2 minute read
Holiday email marketing tends to lean heavily on commercialization. It’s easy to get caught up in the hoopla of marketing to the extent that many businesses fail to focus on the human aspect of the holidays.
One of the greatest things about the holidays is that it affords brands the opportunity to capitalize on consumer’s celebratory spirits with holiday-specific sales and discounts. Judging by my inbox this morning it’s apparent that many brands are trying to take Veterans Day and turn it into a giant sale. I’m not knocking these brands for trying to increase revenues, but given that the true holiday season is right around the corner, I can’t help wondering if it wouldn’t be better to approach something as honorable as Veterans Day with a different mentality.
I think the intentions of most companies are good. They want to honor veteran’s with a sale that allows them to honor those that have served by giving back. I get it, I really do. However, there’s a less commercialized way to approach holiday email marketing. Starbucks and Zagg are perfect examples of huge companies that capitalized on Veterans Day celebrations by showcasing the human side of their organizations.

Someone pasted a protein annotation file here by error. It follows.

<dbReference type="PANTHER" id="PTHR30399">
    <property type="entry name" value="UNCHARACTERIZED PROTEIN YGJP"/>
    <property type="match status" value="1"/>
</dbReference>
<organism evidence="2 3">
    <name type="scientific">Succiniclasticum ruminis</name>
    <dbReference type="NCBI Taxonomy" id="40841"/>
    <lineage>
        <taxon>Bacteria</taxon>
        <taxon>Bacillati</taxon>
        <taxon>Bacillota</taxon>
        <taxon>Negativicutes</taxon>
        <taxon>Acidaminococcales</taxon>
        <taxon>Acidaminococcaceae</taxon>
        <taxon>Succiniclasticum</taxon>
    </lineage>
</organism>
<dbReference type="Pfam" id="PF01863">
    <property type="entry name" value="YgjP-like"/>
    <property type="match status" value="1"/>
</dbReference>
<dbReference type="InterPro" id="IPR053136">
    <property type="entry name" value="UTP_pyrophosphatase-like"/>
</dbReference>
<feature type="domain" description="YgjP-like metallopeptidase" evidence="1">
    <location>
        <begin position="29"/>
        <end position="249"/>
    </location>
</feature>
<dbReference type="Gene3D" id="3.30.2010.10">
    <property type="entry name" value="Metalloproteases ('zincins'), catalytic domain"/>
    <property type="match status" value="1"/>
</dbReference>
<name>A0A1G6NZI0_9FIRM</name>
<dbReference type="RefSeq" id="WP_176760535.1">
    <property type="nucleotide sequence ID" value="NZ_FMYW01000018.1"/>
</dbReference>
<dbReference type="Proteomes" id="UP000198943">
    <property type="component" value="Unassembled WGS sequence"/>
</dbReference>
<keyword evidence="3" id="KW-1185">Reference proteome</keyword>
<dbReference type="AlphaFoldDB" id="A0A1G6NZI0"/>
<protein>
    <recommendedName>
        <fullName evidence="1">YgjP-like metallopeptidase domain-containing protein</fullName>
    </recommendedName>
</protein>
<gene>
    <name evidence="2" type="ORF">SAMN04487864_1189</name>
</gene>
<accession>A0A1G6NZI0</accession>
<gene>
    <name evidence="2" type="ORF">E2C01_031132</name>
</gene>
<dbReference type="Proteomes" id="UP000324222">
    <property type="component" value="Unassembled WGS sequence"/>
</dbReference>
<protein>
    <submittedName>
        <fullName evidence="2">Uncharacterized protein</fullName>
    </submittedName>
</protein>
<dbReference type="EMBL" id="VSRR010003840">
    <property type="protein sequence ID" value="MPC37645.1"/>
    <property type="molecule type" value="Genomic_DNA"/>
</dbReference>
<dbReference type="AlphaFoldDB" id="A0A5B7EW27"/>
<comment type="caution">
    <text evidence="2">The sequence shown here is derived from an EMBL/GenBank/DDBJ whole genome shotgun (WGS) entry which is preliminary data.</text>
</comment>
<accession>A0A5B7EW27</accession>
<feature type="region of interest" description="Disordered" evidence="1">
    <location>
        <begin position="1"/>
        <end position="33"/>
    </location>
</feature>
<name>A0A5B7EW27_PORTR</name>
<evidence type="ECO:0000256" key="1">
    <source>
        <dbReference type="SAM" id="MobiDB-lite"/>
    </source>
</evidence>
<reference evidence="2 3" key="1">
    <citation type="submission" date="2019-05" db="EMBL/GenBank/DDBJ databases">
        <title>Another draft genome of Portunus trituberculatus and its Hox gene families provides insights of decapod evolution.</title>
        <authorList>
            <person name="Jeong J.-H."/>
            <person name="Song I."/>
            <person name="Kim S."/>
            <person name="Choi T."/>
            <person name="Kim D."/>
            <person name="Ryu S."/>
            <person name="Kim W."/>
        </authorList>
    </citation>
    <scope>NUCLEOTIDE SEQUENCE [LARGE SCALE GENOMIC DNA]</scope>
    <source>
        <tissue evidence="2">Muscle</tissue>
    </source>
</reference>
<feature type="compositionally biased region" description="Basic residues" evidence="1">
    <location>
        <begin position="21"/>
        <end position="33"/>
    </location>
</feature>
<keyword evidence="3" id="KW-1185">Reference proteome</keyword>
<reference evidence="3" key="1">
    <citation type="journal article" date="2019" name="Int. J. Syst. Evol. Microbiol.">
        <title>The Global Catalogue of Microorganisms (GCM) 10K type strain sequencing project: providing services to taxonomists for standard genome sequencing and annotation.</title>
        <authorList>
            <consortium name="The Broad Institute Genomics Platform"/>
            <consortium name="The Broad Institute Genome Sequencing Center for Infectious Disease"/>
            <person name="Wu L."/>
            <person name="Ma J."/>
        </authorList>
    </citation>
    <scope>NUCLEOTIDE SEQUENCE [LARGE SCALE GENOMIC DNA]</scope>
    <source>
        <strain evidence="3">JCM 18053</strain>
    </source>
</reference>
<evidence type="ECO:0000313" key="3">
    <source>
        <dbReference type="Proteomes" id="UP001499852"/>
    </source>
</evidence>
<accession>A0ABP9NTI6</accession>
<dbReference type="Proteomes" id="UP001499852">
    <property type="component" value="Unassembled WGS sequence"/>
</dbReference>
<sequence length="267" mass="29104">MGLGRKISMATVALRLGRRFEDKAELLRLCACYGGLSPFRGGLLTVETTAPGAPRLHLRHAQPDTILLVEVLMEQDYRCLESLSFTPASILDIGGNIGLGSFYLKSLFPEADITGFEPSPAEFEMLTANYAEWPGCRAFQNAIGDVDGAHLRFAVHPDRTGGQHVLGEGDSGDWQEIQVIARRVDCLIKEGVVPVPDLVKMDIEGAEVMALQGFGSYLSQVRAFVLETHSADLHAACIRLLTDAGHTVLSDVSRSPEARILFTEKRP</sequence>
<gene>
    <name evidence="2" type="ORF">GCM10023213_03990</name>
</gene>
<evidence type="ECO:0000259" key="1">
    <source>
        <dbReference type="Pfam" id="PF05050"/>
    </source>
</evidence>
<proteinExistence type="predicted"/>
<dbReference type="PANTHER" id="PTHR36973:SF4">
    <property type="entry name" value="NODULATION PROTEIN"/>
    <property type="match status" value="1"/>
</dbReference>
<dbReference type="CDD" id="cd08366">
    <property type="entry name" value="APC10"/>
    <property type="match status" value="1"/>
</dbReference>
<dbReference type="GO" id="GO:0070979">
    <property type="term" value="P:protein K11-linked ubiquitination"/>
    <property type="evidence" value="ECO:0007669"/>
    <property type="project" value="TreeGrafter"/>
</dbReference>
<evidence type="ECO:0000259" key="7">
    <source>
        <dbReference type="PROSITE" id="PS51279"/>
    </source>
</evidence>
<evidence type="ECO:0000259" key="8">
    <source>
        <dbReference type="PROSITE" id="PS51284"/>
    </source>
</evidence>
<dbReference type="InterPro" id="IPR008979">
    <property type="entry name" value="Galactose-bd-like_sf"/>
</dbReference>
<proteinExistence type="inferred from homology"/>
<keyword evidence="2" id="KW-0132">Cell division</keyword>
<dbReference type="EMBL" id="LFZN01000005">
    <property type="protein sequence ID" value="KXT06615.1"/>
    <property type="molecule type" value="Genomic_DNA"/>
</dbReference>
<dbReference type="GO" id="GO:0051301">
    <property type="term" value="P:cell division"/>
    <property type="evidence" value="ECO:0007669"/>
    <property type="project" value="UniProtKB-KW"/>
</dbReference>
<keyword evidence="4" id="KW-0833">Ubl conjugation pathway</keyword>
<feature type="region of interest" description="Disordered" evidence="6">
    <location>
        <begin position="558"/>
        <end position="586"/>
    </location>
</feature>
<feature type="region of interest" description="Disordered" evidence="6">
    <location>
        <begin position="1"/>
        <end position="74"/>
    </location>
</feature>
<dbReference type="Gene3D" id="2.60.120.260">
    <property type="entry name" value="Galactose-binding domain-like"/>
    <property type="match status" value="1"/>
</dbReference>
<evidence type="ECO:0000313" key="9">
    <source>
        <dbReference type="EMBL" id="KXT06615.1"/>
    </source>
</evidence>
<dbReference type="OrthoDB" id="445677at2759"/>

Take a minute to appreciate the sincerity and simplicity of these two emails:
Zagg and Starbucks both approached their Veterans Day holiday email marketing with the same intent; to honor veterans. Zagg created a short, two-paragraph letter thanking military members for their service. Starbucks, while slightly longer and more design focused, began with a personal video before highlighting their veteran employees.
These are simple, heartfelt holiday email campaigns that highlight the sincere gratitude and honor we feel towards our veterans, while drawing attention to the authentic significance of Veterans Day. And to all of the veterans and current service members out there, we thank you for your sacrifice.
Ready to send better messages?
Sign up for our news, resources and updates. The inbox is our favorite place after all. We’ll make sure it’s worth it. (You can unsubscribe at any time, but you probably already knew that.)